2024 Winner: Cristina Villalobos
The Association for Women in Mathematics is pleased to announce that the 2024 M. Gweneth Humphreys Award will be presented at the Joint Mathematics Meetings to Cristina Villalobos, Myles and Sylvia Aaronson Endowed Professor, School of Mathematical and Statistical Sciences, University of Texas Rio Grande Valley (UTRGV), for her exceptional success in mentoring and its subsequent impact on the mathematical profession as a whole.
The effect that Dr. Cristina Villalobos has had on mathematics through her various mentorship roles is hard to describe in a single citation; she is responsible, as her nominating letter says, “for hundreds of successful student careers.” Her individual work with students is amplified considerably by the University’s Center for Excellence in STEM Education, which she founded in 2011 through a grant awarded her from the Department of Defense. The Center’s work ranges from outreach to secondary schools through sponsoring hundreds of events that bring mathematics to local high schools, to creating a sense of community among STEM students at UTRGV, to leading mathematical science students into REUs and graduate programs, to guiding her mentees in their eventual job searches and professional careers. In recognizing the importance of her work, the Center for Minorities and People with Disabilities in Information Technology awarded her with the 2019 Richard A. Tapia Achievement Award for Scientific Scholarship, Civic Science and Diversifying Computing. In addition, she received a 2020 U.S. Presidential Award for Excellence in Science, Mathematics and Engineering Mentoring. Dr. Villalobos also serves as the Associate Dean for Strategic Initiatives and Institutional Effectiveness at the College of Sciences. Additionally, Dr. Villalobos served as Interim Director of the School of Mathematical and Statistical Sciences from 2015-2017 transitioning the school through the first two years of UTRGV and increasing the numbers of Latino and women faculty along with leading the development and implementation of many initiatives which continue presently.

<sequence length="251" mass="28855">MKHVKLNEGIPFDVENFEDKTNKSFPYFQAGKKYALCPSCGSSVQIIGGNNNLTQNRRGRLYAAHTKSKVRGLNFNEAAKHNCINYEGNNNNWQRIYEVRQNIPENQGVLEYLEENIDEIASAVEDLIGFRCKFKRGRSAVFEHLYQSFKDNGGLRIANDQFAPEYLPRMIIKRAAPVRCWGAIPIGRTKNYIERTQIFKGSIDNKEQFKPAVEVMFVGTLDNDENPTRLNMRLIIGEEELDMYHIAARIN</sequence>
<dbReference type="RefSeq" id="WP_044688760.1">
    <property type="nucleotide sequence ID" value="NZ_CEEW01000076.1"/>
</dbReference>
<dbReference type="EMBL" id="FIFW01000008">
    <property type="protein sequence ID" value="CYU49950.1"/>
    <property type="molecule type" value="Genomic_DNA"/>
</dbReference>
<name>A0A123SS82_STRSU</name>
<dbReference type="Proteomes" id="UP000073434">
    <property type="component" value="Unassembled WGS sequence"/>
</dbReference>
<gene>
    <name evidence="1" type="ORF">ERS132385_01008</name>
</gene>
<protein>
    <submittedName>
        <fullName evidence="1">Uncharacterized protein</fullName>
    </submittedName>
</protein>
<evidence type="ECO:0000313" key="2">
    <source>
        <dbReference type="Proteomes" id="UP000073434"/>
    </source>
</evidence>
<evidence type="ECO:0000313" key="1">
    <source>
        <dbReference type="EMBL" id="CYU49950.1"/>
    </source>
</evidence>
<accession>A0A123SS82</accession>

Dr. Villalobos’ students have gone on to work in the mathematical sciences at a variety of positions. Many have gone on to graduate programs and are teaching at secondary school and university levels; others have gone on to working in industries of multiple types. Her mentorship is not limited to undergraduates and graduate students but extends to faculty in her department with whom she has worked to promote more student involvement through innovative pedagogy, including flipped classrooms and inquiry-based learning methods. Her efforts have led to increased enrollments and retention, as well as to better student outcomes in the department’s courses.
Dr. Villalobos has an impressive research record of her own in her field of applied mathematics, and a substantial number of her publications and conference presentations are of work she has done with students. Both students and colleagues are effusive in their praise for the boost her support has given them in enlarging their mathematical horizons. One student says, “Dr. Villalobos saw in me the ability to further my education and pursue a graduate degree in mathematics. It was through her belief in me, words of encouragement, the knowledge that she had grown up and come from the same small town as me, and was now serving as a respected leader at the university and in her community, that I decided to pursue a Master of Science ….” From a colleague we hear, “…Most of the ideas I implement to improve student success, increase diversity, and truly serve our student population, were initiated or discussed first with Dr. Villalobos.” Perhaps the following comment best sums up her cumulative effect on her students and, hence, on the mathematical profession itself: “The impact Dr. Villalobos had on me and numerous others through her mentorship and guidance has not only influenced our lives directly, but also has and will continue to influence many others through the connections we each make throughout our careers for many years to come.”
The AWM is very pleased to honor Dr. Villalobos for her exceptional success in mentoring and her subsequent impact on the mathematical profession as a whole.
Response from Cristina Villalobos
I am very honored to have received the award whose focus is on the mentorship of women undergraduate students. Mentorship requires genuine interest, commitment, and intentionality over the years to provide guidance and opportunities for students and their career trajectories. I am proud of the success of these women who now serve as colleagues and collaborators in grant projects, in research, and in teaching effectiveness. Most importantly, they serve as role models and mentors in preparing the next generation of mathematicians and STEM professionals. In reality, my students’ success is my success. Thank you for the honor—muchas gracias por el honor.